Address of His Excellency Brigadier David Granger President of the Cooperative Republic of Guyana to the Guyana Defence Force Annual Officers’ Conference

Thursday, January 24, 2019

Deterrence, defence and development

The Guyana Defence Force moved swiftly to suppress the rebellion that erupted fifty years ago on 2nd January 1969 in the Rupununi District ― a zone in the south-west of the country of nearly 58,000 km² – larger than Costa Rica – that zone is over a quarter of our national territory, it was threatened with cessation.

That Rebellion, occurring less than thirty-two months after Guyana’s Independence from Great Britain and supported by foreign forces, constituted the country’s earliest and severest test of statehood, security and social solidarity and it was the single most serious threat to the national integration, national security and the territorial integrity of the state.

The Guyana Defence Force moved equally resolutely seven months later to repel the incursion in south-east of the country that threatened to seize a zone of about 15, 540 km² ― larger than Puerto Rico ― and that occurred on the 19th August 1969. Foreign forces had occupied part of the zone in contravention of international law and the Guyana Defence Force expelled them.

Officers, the Bolivarian Republic of Venezuela continues to lay claim to the Western Essequibo, a zone of 159,500 km2 – larger than Cuba – that it describes as the “Zona en Reclamación“.  The Republic of Suriname, similarly, continues to lay claim to the New River Zone.

Officers, Guyana has been victim, always, to claims on its territory despite international recognition of its land mass, its territorial borders, its territorial sea and its exclusive economic zone.  Our territory is populated by Guyanese citizens and its resources are for them; they form part of our national patrimony.

The Defence Force has been, and must always remain, ready to deter aggression, defend national sovereignty and ensure the development of our country as a safe, secure and strong state.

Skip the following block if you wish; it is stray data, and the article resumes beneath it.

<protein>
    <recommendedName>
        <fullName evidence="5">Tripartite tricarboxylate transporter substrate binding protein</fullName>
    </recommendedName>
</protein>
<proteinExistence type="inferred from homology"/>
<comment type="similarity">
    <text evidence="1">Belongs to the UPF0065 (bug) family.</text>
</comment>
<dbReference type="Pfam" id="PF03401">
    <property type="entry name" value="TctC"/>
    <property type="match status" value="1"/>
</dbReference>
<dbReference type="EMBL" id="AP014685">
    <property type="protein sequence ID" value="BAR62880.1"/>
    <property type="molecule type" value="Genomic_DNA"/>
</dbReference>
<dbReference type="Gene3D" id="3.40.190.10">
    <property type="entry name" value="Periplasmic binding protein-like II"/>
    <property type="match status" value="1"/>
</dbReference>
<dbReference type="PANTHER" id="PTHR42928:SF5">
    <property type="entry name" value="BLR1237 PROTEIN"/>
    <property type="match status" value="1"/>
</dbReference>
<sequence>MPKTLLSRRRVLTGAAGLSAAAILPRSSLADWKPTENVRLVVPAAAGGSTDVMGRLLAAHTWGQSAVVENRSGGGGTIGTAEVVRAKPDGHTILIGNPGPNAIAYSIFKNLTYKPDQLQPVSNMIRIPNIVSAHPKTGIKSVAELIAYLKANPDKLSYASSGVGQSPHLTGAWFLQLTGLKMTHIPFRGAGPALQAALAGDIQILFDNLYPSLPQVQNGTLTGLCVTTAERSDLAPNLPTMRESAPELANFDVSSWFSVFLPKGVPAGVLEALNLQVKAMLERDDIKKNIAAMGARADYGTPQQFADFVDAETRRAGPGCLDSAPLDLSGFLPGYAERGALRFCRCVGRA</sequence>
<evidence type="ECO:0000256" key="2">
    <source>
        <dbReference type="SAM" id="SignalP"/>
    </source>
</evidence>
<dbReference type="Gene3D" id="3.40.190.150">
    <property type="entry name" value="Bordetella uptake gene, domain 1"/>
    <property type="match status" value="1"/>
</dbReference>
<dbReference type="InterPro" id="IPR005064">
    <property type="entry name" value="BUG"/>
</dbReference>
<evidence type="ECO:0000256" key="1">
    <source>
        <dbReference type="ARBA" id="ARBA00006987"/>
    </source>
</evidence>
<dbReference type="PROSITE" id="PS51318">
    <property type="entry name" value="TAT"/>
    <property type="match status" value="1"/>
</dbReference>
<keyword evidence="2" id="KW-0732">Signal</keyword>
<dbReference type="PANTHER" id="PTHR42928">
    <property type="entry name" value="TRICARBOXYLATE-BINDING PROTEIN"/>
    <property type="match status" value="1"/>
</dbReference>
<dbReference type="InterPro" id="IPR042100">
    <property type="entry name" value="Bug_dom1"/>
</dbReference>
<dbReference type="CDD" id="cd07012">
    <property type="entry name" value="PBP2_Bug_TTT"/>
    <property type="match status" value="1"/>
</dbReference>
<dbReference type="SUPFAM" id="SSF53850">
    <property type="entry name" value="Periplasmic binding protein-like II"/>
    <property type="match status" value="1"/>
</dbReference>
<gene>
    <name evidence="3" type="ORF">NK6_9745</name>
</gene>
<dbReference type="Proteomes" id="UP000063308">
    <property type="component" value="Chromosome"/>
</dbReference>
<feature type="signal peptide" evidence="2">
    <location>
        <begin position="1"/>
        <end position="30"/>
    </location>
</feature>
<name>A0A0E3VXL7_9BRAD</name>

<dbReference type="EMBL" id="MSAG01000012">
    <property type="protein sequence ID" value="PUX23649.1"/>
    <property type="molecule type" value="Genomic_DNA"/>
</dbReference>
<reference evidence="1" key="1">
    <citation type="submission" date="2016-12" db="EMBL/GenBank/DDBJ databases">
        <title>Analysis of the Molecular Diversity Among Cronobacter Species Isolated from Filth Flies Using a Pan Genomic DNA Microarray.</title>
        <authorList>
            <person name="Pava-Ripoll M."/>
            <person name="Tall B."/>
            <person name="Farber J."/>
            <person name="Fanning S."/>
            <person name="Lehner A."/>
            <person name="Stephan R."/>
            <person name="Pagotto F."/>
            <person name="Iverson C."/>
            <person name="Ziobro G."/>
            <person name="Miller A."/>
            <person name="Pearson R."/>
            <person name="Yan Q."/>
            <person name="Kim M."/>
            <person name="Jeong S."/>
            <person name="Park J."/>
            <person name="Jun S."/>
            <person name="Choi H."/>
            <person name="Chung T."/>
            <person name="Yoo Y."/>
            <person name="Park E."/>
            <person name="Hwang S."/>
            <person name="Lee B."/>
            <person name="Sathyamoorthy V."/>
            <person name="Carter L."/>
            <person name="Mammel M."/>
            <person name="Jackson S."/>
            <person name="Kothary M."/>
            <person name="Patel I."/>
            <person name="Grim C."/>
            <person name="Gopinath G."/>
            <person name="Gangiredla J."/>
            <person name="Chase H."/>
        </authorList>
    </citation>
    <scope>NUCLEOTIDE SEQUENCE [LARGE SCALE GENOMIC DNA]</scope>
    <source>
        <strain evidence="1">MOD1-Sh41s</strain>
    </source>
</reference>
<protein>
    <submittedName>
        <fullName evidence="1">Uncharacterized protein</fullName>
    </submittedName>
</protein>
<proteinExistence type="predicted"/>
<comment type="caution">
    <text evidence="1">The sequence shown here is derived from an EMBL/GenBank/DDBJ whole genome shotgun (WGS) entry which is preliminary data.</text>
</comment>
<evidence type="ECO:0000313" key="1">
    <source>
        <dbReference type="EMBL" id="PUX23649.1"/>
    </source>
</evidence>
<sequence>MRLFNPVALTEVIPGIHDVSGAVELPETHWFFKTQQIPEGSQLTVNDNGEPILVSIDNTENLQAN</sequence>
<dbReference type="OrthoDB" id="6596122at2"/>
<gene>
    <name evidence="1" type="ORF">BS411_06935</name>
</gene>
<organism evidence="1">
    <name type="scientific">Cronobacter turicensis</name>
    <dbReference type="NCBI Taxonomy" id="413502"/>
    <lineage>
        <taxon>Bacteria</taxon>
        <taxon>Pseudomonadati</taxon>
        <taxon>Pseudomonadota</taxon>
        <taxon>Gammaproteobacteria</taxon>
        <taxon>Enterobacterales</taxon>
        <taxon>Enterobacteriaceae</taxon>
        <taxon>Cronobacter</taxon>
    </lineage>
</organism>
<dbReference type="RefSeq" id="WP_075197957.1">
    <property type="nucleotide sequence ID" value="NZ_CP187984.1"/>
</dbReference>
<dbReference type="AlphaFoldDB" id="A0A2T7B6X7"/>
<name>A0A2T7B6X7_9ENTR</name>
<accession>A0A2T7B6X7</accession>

Guyana’s territorial integrity was violated again on 22nd December 2018 – just last month, one day after the no confidence motion was heard in the National Assembly.  A Venezuelan Navy corvette – the Karina PC-14 – made a hostile incursion into Guyana’s Exclusive Economic Zone (EEZ). The incursion took place at approximately one hundred and forty-four kilometers (144 km) from the boundary that separates Guyana from Venezuela.

A helicopter on the platform of the naval corvette attempted to land on the Ramform Tethys – an unarmed vessel undertaking seismic surveys lawfully within the Guyana’s EEZ.  The exploration vessel was forced to discontinue its operations at that time.

The Ministry of Foreign Affairs dispatched a note of protest rejecting Venezuela’s aggression and asserting that its use of force “…to impede Guyana’s exercise of sovereign rights in its Exclusive Economic Zone, [was] a manifest violation of the Charter of the United Nations and general international law.”

The Ministry of Foreign Affairs made it clear, also, that Guyana reserved the right to pursue measures to protect its sovereignty and sovereign rights against future hostile acts.

Venezuela’s most recent aggression constituted its second naval assault against our territorial integrity and sovereignty. It is to be recalled that another petroleum exploration vessel – RV Teknik Perdana – which was conducting a survey in the Roraima block offshore was intercepted by a Venezuelan Navy frigate – the PC 23 Yekuana – and ordered to cease its activities on 10th October 2013.

The crew of the Perdana was conducting a survey of the seafloor in Guyana’s EEZ. The Venezuelan Navy ordered the vessel to sail to its Margarita Island, where it was seized for six days and released subsequently.

It is to be recalled, also, that patrol boats of the Surinamese Navy expelled a petroleum CGX licensed exploration vessel and drill ship, the C. E. Thornton, from our waters on 3rd June 2000.   These all occurred within recent memory.

Guyana failed to reach a diplomatic resolution of the dispute over its maritime delimitation with the Republic of Suriname. It sought resolution under the provisions of the United Nations Convention on the Law of the Sea on 24th February 2004.

The Arbitral Tribunal conclusively defined the delimitation of the International Maritime Boundary between Guyana and Suriname. It deemed that the:

“…expulsion from the disputed area of the CGX oil rig and drill ship C.E. Thornton by Suriname on 3 June 2000 constituted a threat of the use of force in breach of the Convention, the UN Charter, and general international law…”

Guyana remains committed to ensuring that the Caribbean and continent of South America remain a zone of peace.  It subscribes to the peaceful settlement of disputes and will never do anything to endanger international peace.